Whip Up a Fast, Healthy Dinner

Last Editorial Review: 4/8/2005

Try these super-quick suppertime solutions

By Leanna Skarnulis
WebMD Weight Loss Clinic - Feature

Reviewed By Charlotte Grayson, MD

Yikes! You've just looked at the clock and realized that dinnertime is fast approaching. You're already exhausted from the day's labors, and you still have to walk the dog, pick up the kids from dance class, finish that report due first thing tomorrow... You'd love to sit down to a healthy, home-cooked meal, but your stomach is growling and that take-out pizza menu is looking very tempting.

But wait just a minute. Before the dinnertime crunch convinces you to blow off your dietary resolve, wrap your mind around an important concept: "Healthy" doesn't have to mean cooking from scratch, and "quick" doesn't have to mean scarfing down artery-clogging fast food.

Whether you're a seasoned cook or a kitchen-phobe who doesn't own a cookbook, you can make healthy, quick dinners at home. Two dietitians, who balance career and nutrition demands themselves, are on your side. Elizabeth Ward, MS, RD, lives in Reading, Mass., has three children aged 4 to 7, and is the author of several books on nutrition including Healthy Foods, Healthy Kids. Kathleen Zelman, MPH, RD, LD, lives in Atlanta and is an American Dietetic Association spokeswoman as well as a WebMD Weight Loss Clinic dietitian.

A Healthy Grocery List

Ward and Zelman agree that healthy, quick, and homemade dinners start with having the right ingredients on hand. Keep these items in your pantry, refrigerator, or freezer:


  • Pasta (Zelman prefers whole-grain, Ward says regular is fine for a family)
  • Pasta sauce (but watch out for fatty Alfredo versions)
  • Canned beans
  • Canned tuna fish, packed in water, not oil
  • Canned vegetables -- the ones you like and will eat
  • Canned fruits
  • Rice, couscous, and packaged mixes for dishes like tabouli
  • Lower-fat, lower-sodium soup (Healthy Valley is one brand)
  • Cereal
  • Bread, preferably whole grain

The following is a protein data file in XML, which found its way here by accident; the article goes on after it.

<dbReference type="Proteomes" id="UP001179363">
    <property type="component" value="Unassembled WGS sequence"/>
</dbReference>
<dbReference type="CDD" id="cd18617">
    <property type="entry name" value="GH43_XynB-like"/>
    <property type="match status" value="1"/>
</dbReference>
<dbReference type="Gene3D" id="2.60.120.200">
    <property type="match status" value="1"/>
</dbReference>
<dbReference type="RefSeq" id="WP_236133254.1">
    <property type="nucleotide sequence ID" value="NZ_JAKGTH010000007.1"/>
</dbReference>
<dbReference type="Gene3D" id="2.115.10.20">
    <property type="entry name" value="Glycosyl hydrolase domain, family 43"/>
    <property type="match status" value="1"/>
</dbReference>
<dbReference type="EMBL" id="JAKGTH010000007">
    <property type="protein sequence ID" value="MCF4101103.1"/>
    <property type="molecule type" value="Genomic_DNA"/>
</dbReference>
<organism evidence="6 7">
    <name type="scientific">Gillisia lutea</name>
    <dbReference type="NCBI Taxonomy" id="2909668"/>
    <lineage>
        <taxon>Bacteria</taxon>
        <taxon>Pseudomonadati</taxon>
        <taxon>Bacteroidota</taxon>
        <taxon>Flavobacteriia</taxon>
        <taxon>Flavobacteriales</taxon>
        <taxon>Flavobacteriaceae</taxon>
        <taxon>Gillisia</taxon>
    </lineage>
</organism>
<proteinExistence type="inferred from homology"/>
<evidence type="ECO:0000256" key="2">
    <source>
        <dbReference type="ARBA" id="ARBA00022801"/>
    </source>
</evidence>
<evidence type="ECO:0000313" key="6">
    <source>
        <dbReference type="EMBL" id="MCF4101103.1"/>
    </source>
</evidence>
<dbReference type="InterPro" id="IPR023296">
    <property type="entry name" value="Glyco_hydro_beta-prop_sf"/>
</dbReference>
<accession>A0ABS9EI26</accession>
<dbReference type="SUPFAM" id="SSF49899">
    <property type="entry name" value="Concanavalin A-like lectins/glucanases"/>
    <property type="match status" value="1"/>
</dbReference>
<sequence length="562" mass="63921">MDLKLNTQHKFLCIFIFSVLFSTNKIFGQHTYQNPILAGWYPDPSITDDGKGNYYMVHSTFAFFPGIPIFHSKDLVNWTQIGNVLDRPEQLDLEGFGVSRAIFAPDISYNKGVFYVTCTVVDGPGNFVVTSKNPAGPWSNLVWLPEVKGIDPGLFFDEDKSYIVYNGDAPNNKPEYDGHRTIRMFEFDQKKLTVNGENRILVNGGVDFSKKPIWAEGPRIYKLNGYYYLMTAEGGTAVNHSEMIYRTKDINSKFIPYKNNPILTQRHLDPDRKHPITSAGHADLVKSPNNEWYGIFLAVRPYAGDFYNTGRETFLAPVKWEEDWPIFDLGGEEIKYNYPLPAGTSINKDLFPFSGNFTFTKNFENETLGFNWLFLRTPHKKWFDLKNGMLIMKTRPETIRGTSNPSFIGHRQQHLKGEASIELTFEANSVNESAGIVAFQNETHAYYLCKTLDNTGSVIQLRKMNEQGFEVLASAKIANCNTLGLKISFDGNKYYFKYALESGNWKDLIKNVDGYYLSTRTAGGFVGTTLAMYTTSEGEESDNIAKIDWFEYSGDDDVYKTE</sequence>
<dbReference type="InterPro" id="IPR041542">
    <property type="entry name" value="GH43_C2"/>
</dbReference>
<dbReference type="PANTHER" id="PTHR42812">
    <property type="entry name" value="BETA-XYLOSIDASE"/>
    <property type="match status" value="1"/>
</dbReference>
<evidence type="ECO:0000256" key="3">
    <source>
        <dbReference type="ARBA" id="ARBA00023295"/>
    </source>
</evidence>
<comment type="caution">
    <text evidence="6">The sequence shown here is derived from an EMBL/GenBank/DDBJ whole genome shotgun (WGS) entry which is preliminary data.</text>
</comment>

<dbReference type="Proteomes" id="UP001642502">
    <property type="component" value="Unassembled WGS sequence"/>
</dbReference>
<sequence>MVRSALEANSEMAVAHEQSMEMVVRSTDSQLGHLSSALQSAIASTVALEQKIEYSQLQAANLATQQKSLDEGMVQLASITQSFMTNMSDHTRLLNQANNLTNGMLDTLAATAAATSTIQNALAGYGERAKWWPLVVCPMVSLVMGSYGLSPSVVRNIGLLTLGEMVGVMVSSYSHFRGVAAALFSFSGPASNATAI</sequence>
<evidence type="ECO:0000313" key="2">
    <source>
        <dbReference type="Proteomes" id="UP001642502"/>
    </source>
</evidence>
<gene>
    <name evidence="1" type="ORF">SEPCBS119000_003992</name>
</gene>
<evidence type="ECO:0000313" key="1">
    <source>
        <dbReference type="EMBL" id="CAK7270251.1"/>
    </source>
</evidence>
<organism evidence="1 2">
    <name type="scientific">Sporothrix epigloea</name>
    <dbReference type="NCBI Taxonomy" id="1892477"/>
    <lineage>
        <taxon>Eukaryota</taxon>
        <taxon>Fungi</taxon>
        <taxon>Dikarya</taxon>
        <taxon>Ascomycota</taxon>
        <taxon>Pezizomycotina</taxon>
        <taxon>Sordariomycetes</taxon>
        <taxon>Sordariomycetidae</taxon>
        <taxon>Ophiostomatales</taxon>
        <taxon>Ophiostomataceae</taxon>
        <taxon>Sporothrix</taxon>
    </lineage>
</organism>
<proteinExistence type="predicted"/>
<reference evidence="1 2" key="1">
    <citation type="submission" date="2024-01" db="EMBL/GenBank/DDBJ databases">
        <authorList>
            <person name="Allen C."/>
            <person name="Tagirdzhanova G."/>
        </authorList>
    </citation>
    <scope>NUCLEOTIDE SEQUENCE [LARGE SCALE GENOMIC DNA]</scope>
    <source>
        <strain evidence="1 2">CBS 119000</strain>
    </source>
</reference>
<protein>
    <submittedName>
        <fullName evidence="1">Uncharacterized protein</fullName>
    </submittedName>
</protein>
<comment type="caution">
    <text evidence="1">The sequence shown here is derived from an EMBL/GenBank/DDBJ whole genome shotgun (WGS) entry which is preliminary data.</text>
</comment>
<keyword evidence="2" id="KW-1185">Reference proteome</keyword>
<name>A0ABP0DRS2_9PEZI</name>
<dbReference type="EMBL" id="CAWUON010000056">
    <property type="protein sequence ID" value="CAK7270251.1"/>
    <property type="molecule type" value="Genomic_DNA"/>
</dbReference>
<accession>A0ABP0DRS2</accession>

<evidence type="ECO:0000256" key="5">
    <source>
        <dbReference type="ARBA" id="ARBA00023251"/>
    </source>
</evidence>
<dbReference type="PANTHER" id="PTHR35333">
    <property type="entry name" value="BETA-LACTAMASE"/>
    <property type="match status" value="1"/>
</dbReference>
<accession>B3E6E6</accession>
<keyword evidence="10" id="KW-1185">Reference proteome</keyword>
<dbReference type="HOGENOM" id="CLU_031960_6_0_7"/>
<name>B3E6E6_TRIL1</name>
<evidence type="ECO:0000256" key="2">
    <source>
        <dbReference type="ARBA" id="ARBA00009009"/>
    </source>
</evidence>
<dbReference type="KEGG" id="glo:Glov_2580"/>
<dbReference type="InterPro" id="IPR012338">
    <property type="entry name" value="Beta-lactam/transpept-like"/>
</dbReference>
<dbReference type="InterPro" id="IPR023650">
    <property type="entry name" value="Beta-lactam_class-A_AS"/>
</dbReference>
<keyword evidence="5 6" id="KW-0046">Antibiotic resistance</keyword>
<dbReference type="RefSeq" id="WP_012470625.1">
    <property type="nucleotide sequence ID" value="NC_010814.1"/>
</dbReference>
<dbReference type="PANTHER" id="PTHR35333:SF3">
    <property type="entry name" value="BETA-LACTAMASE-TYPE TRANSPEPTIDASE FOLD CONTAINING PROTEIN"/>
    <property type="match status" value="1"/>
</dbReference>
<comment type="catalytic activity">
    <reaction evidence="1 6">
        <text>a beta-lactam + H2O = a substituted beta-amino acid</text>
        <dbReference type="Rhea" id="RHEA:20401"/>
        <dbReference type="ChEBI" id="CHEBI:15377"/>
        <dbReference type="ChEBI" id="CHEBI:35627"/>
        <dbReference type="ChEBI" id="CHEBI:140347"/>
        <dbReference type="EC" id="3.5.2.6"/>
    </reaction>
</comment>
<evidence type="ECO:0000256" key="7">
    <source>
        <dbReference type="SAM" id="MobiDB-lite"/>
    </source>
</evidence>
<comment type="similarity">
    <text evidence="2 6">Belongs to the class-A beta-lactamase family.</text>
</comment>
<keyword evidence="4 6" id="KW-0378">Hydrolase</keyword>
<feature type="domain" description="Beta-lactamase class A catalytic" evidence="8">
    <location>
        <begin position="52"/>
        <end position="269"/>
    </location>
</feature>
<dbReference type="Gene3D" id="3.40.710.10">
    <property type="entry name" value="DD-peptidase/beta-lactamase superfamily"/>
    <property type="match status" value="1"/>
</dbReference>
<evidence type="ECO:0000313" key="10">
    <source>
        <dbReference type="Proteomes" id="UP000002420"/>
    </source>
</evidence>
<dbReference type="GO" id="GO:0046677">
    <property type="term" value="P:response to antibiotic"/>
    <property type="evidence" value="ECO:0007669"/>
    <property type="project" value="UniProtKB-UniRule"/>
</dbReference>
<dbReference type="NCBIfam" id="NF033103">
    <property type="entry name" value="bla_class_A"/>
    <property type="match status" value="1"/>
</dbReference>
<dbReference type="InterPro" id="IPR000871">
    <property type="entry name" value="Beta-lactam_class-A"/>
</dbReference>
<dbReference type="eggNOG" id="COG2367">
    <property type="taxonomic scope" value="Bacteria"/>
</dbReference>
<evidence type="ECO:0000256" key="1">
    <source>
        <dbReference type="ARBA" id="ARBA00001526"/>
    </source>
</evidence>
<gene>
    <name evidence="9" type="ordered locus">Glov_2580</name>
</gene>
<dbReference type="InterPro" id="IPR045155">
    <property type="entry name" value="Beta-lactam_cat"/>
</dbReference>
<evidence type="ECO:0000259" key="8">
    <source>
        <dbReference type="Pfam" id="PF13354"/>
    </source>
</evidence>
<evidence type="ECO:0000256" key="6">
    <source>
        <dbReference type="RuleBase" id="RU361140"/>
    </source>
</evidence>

• Peanut butter
  • Pancake mix
  • Nuts


  • Prewashed and cut fruits and vegetables (buy them this way in a bag or from a salad bar, or do it yourself as soon as you get home from the store)
  • Cherry tomatoes
  • Baby carrots
  • Prewashed salad greens, stored in their original bags after opening
  • Precooked, grilled chicken slices
  • Cheese (look for lower-fat versions or strongly flavored cheeses that let you use less)
  • Low-fat milk
  • Low-fat salad dressings
  • Eggs
  • Yogurt


  • Vegetables
  • Fruits
  • Pastas such as ravioli and tortellini
  • Chicken and turkey (boneless, skinless pieces are healthiest and quickest)
  • Seafood
  • Frozen diet entrees
  • Frozen soup
  • Cheese pizza
  • Waffles

The Chicken and the Egg

Ward and Zelman are big fans of ready-to-eat rotisserie chickens, found in almost any grocery store. "Most of the fat has dripped off it," says Ward, "although I do pull off the skin."

"I rely a lot on rotisserie chickens," says Zelman. "One night I'll have it with a baked potato and salad. The next night, I'll pick it off the bone and make a pasta dish. I'll throw a handful of frozen peas and canned, diced tomatoes into the pasta sauce. Or I might use the leftover chicken to make a Caesar salad."

Zelman says she always keeps a few packages of pre-cooked grilled chicken strips in her freezer. "They're expensive, but fast. I stock up when they're on sale. It's a quick defrost."

Closely related to chicken is the egg, another favorite of dietitians. Omelets are a great catchall for leftovers like vegetables, chicken, and salsa, but even plain versions offer good nutrition. "If you've got eggs and low-fat cheese and milk, you have a meal," says Zelman. "Maybe serve it with some canned fruit."